Street Art

Street Art

“America has had some great artists, like Warhol or Pollock” an anonymous junior said. “But, Europe is just better.”

Edward Hicks “Peaceable Kingdom” (1829-1830)
Edward Hicks “Peaceable Kingdom” (1829-1830)

What she said is not an uncommon attitude among most Americans.

Brooke Molinaroli, the Marketing Director at the Dallas Museum of Art, headed up the Art is Everywhere campaign to try and combat this ignorance.

“It’s fascinating that most Americans can name off one European artist, most likely a renaissance or impressionist, but cannot name a single American artist,” said Molinaroli.

This past August, the DMA, along with four other American museums in the U.S., launched a campaign to try and promote awareness of American masterpieces to the general public by putting them on billboards, in subway and bus stations across the nation, even in New York City’s Times Square. Fifty eight works of art were selected, from a variety of artists; from James Whistler to Andy Warhol, with nine from the DMA.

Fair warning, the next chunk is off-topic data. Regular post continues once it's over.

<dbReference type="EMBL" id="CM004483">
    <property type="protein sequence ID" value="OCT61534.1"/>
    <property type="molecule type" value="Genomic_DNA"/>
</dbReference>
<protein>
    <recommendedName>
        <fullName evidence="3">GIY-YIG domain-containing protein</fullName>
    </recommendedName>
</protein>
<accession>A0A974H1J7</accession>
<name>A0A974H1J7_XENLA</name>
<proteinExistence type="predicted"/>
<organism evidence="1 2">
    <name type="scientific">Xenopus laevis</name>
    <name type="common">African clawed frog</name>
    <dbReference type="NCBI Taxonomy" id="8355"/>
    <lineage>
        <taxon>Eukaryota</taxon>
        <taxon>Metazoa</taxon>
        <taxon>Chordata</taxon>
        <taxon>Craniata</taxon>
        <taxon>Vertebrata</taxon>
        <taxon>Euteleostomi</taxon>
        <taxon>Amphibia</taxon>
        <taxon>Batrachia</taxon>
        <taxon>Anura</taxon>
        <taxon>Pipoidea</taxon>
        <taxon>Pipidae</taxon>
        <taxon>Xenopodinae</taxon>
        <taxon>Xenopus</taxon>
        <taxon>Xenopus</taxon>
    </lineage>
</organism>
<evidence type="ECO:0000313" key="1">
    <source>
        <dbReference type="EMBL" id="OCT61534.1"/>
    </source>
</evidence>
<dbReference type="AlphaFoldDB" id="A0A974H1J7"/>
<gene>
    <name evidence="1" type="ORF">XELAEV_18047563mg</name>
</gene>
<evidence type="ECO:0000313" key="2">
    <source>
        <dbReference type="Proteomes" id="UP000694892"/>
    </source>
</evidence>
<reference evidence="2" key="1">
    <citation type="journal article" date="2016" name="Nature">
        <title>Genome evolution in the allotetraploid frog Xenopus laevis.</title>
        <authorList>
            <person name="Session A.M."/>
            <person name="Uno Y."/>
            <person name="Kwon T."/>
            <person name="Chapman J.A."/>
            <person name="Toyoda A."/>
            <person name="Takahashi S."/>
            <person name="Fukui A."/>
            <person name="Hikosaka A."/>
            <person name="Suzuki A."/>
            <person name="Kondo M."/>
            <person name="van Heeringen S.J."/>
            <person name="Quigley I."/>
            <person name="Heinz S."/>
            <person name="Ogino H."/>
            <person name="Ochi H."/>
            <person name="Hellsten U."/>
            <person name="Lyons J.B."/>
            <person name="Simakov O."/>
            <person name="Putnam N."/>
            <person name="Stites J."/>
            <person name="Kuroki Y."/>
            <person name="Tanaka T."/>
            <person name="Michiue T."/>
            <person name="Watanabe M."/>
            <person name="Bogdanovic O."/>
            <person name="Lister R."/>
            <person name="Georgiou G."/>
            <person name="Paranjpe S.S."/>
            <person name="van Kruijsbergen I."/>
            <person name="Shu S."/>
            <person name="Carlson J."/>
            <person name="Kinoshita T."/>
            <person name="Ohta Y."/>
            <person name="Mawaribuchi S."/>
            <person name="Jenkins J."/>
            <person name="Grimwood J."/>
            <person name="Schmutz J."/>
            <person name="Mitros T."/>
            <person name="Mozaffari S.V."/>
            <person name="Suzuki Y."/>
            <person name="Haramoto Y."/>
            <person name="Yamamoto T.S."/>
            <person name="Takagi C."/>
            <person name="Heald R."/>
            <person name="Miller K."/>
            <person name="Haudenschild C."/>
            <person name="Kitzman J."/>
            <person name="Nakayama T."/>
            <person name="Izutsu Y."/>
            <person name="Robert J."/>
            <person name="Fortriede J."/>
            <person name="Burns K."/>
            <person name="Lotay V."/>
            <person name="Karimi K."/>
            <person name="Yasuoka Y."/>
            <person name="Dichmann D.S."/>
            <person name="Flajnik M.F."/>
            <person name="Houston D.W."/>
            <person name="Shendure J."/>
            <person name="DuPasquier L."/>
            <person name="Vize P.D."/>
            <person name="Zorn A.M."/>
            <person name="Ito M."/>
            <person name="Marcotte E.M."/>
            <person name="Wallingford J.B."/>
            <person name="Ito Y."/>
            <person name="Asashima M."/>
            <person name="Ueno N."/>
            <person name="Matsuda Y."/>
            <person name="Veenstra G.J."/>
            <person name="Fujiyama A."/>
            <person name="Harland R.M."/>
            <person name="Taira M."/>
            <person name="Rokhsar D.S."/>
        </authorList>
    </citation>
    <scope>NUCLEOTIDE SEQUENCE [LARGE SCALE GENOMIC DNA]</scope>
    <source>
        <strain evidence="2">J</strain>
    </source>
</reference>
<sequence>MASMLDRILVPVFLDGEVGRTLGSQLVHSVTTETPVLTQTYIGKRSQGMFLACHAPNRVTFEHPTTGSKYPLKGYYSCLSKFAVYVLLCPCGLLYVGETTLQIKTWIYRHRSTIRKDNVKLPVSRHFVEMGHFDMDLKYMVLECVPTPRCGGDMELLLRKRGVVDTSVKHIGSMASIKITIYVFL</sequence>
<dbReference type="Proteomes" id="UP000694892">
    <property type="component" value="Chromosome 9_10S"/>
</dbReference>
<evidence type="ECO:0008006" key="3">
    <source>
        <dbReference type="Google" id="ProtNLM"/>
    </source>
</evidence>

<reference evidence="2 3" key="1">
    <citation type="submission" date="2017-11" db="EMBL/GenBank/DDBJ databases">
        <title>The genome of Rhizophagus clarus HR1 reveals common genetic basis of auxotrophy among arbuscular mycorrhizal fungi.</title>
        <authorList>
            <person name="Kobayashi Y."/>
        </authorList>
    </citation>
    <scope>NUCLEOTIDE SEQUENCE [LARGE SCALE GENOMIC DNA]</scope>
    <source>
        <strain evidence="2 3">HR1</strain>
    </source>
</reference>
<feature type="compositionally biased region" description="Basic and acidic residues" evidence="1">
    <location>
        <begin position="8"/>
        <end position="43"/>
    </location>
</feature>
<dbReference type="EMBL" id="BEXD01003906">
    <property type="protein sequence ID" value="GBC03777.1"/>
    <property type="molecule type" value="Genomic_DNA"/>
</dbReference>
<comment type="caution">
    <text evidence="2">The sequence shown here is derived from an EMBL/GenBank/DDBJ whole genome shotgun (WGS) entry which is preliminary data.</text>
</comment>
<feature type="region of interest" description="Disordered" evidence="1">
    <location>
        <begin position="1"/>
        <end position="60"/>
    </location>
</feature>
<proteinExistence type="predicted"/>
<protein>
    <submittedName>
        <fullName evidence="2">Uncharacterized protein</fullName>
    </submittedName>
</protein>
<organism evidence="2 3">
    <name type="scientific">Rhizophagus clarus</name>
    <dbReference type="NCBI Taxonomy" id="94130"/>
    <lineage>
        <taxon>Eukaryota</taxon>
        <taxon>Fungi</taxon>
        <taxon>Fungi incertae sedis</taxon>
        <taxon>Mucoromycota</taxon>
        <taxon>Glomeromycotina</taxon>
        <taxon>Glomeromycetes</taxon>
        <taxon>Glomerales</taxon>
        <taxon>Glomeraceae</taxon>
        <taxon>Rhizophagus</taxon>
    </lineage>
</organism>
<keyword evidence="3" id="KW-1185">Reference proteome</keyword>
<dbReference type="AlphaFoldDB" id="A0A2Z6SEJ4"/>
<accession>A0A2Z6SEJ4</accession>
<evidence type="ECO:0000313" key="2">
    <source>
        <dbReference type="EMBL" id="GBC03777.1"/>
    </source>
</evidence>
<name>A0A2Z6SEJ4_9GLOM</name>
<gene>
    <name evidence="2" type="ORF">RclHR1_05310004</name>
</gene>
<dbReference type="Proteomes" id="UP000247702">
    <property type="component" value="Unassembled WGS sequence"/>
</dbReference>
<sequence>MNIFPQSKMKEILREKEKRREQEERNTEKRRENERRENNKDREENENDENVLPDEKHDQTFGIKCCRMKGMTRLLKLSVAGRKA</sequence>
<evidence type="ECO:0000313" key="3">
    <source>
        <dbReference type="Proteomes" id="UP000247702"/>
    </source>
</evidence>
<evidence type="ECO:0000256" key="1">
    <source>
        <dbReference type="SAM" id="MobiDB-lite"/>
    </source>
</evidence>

According to a National Endowment for the Arts study published in the New York Times a decade ago, one in four Americans walked through an art museum’s doors at least once in their life. Today, this statistic has dropped  to one in five. The Art is Everywhere campaign, however, is bringing the art out of the marble halls and into the streets.

“The whole idea behind the campaign is for the average American to see a work of art and learn something instead of a McDonald’s ad on their commute,” Eugene McDermott Director of the Dallas Museum of Art Maxwell L. Anderson said.

Expanding beyond just billboards, the DMA has created a curriculum to present to schools that have had to cut their arts programs to teach about the importance of American art.

“It’s a curious pattern. Like it’s almost human nature to like things that are not from ‘yourself,’ like in art, you’re looking to Europe or another country for ‘real art.’”

– Kate Clement

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